A second case study of 190 injuries/fatalities resulting in litigation in 37 states and the District of Columbia (Frost & Sweeney, 1996) employing the same methodology as the first, concluded that 94 percent of the injuries involved violations of CPSC and ASTM standards. Falling onto hard surfaces under and around equipment (asphalt, concrete, hard packed earth) was the most common cause of injuries accounting for 53 percent of the injuries, followed by protrusions, sharing mechanisms, and head entrapment violations, with a wide range of other violations accounting for fewer than five violations each.
In both studies, improper supervision or lack of supervision was claimed by plaintiffs in most cases but it was rarely possible to determine whether negligent supervision was indeed a contributing cause. In falls, for example, supervisors are not commonly held to the obligation of catching children when they fall or preventing them from falling while falling onto concrete at the base of a climber or having one’s head entrapped in equipment would signal clear, specific violations of standards, representing compelling evidence in litigation. The specific obligations of supervisors are not addressed in CPSC and ASTM. Quality of supervision is commonly assessed using limited or inconsistent guidelines of professional organizations and/or state regulations.
A controlled study by Howard, et al (2005) was facilitated by the removal of playground equipment from 136 elementary schools in Toronto, Canada, prompted by changes to Canadian Standards Association (CSA) standards for playground equipment. The equipment in 86 of these schools (intervention schools) was replaced with safer equipment based on expert inspection using the CSA standard. Another 225 schools whose equipment did not require replacement (non-intervention schools) served as a control group for injury rates during the study. The injury rate in the intervention schools decreased from 2.61 per 1,999 students per month before the unsafe equipment was removed to 1.68 after removal. In nonintervention schools, injury rates increased from 1.44 to 1.81 during the study period. The researchers concluded that the CSA standards (which are very similar to ASTM standards) were an effective tool in identifying hazardous playground equipment.
A compelling analysis of existing literature on the effects of playground safety standards was written by Benjamin Barton, professor of Law at the University of Tennessee (Barton, 2006). Addressing the issues of relative contributions of tort reform and safety standards on innovations and improvements in playground design, he concluded that standards and concern for safety triggered and sustained the current playground revolution. His arguments for change are summed up in this conclusion: "The old playgrounds were unfun deathtraps that have been gratefully replaced by immensely amusing, and safer playgrounds."
National surveys of playgrounds (Weintraub & Cassidy, 2002; Olsen, Hudson, & Thompson, 2004) are yet another body of evidence used in assessing the contributions of safety standards. These surveys address the degree of compliance with standards but are not designed to address the cause or scope of injuries. Overall, the surveys conclude that compliance has improved over time but a puzzling statistic remains: CPSC injury data reveal that scope of injuries increased from about 117,000 during 1974 (Frost, 1992) to about 247,000 in 2001 (Weintraub & Cassidy, 2002). Several factors may contribute to this dilemma - a possible increase in reporting injuries, growing number of playgrounds, growing number of preschool children playing on equipment designed for school-age children, excessive heights of equipment and declining fitness levels of children. Each of these factors begs in-depth exploration.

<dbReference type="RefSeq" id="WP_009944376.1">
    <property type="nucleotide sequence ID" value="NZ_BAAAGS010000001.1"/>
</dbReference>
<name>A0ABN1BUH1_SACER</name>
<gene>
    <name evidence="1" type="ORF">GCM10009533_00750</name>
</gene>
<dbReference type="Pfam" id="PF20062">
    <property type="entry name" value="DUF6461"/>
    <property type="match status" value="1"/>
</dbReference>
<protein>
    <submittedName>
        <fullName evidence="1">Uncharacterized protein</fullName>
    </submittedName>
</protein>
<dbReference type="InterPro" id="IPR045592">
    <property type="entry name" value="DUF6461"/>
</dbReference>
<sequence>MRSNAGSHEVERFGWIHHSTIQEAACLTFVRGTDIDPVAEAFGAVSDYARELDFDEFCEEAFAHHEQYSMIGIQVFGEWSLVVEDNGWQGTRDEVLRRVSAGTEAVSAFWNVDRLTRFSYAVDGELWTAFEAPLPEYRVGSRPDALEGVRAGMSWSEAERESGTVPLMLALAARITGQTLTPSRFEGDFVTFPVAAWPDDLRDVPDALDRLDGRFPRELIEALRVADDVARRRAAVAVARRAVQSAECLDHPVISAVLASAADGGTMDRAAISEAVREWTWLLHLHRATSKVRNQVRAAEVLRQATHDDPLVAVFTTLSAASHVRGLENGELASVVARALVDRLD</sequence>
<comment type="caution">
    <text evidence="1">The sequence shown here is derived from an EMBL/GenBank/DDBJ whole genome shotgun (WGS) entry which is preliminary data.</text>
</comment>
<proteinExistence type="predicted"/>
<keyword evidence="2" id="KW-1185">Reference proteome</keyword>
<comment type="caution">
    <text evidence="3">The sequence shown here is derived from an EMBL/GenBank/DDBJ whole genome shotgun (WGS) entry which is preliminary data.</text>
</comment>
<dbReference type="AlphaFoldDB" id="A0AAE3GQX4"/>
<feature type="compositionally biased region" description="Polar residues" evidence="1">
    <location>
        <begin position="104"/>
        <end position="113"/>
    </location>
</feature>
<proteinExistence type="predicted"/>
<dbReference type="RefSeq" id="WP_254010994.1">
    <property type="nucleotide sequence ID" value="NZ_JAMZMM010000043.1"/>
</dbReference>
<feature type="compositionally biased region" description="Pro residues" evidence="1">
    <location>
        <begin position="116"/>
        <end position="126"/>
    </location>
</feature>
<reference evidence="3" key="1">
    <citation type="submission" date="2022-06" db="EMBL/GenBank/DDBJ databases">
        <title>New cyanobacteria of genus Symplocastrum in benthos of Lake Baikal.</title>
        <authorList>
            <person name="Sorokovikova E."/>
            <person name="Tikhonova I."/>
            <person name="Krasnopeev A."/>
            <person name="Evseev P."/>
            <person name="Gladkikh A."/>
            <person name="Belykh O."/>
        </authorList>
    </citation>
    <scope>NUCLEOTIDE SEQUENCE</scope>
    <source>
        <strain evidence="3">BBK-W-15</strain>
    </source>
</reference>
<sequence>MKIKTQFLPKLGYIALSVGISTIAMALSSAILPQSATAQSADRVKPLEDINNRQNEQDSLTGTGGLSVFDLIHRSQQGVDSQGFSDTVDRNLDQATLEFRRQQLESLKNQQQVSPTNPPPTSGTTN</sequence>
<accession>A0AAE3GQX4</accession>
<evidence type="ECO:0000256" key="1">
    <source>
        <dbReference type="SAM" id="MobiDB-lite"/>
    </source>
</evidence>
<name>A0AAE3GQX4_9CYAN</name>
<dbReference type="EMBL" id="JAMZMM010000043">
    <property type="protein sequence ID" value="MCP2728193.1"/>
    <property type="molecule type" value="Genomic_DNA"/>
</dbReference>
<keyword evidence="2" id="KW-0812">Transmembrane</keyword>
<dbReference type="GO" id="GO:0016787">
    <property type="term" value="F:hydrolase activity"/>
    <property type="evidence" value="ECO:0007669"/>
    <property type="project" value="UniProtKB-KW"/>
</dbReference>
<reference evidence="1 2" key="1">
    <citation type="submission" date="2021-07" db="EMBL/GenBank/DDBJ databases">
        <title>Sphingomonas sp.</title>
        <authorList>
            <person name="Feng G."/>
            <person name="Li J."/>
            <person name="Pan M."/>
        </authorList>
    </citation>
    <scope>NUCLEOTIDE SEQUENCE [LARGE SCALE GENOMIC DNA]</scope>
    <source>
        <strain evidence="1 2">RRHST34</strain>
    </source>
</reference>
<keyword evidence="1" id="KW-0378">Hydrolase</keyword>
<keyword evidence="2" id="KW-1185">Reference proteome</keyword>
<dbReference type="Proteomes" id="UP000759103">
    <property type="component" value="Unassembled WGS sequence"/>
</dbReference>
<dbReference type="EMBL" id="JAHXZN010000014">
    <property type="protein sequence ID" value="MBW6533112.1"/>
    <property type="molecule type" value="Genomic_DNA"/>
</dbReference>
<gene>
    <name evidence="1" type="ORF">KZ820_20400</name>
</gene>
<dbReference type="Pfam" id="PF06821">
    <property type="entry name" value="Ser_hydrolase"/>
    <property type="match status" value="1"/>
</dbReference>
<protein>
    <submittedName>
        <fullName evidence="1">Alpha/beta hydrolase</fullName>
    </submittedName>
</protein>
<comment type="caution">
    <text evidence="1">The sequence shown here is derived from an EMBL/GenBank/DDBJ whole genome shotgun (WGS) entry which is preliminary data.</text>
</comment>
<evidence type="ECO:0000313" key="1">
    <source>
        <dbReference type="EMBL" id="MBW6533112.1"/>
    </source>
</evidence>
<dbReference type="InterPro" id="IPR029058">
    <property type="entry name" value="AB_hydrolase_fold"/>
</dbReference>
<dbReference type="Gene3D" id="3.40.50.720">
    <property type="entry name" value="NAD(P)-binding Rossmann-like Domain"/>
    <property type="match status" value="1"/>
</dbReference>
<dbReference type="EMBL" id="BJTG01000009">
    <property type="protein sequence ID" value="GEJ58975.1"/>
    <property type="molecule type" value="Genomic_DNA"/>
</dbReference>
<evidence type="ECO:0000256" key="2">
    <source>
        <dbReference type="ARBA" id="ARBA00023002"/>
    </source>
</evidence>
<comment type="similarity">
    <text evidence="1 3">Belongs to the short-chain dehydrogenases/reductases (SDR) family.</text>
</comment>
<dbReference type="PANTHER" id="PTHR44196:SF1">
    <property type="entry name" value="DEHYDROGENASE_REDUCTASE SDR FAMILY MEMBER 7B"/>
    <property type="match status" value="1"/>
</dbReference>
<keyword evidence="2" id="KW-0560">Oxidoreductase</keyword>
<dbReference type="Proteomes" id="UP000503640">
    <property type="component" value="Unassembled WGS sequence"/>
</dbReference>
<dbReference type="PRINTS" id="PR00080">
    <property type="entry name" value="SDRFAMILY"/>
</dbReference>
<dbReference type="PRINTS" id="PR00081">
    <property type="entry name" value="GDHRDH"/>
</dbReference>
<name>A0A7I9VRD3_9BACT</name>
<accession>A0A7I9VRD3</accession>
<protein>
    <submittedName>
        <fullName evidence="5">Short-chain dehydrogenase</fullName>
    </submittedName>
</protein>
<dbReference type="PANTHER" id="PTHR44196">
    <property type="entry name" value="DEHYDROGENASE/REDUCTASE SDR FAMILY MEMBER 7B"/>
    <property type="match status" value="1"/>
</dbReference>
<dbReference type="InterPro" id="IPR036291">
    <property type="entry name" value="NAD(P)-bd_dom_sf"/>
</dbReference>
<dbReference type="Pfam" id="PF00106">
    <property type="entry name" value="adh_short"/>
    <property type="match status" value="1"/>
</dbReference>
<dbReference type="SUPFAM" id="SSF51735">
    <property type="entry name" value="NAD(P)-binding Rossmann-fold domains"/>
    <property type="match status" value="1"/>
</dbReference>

Research on the effects of standards continues to accumulate, but carefully controlled studies are still needed. The National Electronic Injury Surveillance System and other studies typically report playground injury data in a generic form, not sufficiently specific to precisely identify the equipment, describe surfacing characteristics, or provide measurements attendant to injuries. For example, injuries may be recorded for swings but may not identify the specific elements of the swing implicated in the injury. Injury data are collected for generic types such as climbers or "jungle gyms" but may not distinguish between the many types of climbers or "jungle gyms" existing on playgrounds. Measurements are typically not available for fall heights and type and condition of surfacing are not recorded.
Collecting and reporting injury data addressed to the specific equipment and language used in the standards would allow standards developers to identify precise offending elements and characteristics of playground equipment contributing to or causing injuries and take steps to correct them. The scope and expense of such an effort by CPSC or other organization could be managed by limiting sample size. Focusing on collecting data addressed specifically to the language and recommendations of the playground safety standards could result in meaningful data for improving the standards and reducing child injuries.
Developmental Value of Outdoor Play Environments